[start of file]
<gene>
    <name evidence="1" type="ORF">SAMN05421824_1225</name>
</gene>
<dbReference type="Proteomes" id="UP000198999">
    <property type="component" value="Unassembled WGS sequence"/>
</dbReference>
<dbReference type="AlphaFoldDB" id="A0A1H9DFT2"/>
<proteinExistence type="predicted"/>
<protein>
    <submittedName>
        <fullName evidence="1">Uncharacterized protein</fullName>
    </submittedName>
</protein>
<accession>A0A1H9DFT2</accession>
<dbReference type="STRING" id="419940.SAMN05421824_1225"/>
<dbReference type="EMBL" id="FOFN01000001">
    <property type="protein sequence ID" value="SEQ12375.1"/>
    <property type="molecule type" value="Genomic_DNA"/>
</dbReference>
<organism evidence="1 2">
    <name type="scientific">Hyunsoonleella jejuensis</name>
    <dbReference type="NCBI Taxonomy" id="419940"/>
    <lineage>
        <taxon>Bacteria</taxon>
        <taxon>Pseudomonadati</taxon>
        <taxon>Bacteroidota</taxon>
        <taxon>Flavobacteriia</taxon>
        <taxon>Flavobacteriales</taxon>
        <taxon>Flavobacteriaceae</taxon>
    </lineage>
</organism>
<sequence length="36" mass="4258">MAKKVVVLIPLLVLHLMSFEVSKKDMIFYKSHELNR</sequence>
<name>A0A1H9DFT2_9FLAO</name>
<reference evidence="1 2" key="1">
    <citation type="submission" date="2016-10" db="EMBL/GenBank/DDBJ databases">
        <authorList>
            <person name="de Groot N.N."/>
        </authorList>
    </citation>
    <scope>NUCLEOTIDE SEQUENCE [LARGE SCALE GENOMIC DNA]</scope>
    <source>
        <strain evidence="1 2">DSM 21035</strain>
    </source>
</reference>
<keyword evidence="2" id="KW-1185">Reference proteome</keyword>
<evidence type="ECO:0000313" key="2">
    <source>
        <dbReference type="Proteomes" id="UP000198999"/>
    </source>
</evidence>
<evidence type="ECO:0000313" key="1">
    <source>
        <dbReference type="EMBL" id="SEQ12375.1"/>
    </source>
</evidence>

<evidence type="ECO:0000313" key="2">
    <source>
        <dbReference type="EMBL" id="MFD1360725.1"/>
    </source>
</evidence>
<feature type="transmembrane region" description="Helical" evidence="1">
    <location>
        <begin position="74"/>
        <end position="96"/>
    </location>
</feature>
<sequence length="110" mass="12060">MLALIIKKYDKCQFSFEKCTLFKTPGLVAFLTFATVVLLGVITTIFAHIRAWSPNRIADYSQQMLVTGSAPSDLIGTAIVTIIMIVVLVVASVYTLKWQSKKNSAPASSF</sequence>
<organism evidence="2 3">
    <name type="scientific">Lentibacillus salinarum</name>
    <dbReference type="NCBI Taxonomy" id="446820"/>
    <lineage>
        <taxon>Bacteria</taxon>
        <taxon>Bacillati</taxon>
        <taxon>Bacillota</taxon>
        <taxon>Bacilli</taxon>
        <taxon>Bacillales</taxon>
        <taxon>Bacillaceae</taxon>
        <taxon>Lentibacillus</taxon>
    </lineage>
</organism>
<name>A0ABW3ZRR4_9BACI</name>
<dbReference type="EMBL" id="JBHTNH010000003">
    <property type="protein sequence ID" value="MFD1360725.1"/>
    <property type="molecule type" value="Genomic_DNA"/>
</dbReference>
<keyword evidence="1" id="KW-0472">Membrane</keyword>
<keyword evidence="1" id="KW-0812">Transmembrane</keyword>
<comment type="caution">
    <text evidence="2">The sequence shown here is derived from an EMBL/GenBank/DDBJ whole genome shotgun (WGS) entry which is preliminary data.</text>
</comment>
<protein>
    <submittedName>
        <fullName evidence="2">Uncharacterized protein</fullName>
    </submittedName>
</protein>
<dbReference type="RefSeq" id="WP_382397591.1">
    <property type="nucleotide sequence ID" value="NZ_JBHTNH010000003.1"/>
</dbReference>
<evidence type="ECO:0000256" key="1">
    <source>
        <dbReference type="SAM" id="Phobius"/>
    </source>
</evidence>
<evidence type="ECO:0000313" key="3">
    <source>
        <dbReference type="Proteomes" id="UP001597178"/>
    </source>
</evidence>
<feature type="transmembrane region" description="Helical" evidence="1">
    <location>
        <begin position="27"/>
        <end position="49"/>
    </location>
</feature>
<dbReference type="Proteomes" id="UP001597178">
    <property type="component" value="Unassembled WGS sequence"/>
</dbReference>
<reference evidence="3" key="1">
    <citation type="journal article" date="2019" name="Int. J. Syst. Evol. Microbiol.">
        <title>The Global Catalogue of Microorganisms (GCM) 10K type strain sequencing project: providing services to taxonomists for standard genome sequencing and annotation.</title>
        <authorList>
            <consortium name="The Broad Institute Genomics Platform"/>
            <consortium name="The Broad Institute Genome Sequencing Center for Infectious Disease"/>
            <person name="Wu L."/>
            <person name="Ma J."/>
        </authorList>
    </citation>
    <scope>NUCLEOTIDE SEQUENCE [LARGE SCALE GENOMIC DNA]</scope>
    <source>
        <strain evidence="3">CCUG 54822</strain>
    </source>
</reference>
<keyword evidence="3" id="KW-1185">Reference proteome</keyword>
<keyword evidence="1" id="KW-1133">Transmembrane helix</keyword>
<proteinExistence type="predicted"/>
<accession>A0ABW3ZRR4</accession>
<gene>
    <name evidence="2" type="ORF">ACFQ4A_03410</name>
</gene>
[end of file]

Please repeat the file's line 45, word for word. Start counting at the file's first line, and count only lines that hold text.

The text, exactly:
<keyword evidence="2" id="KW-1185">Reference proteome</keyword>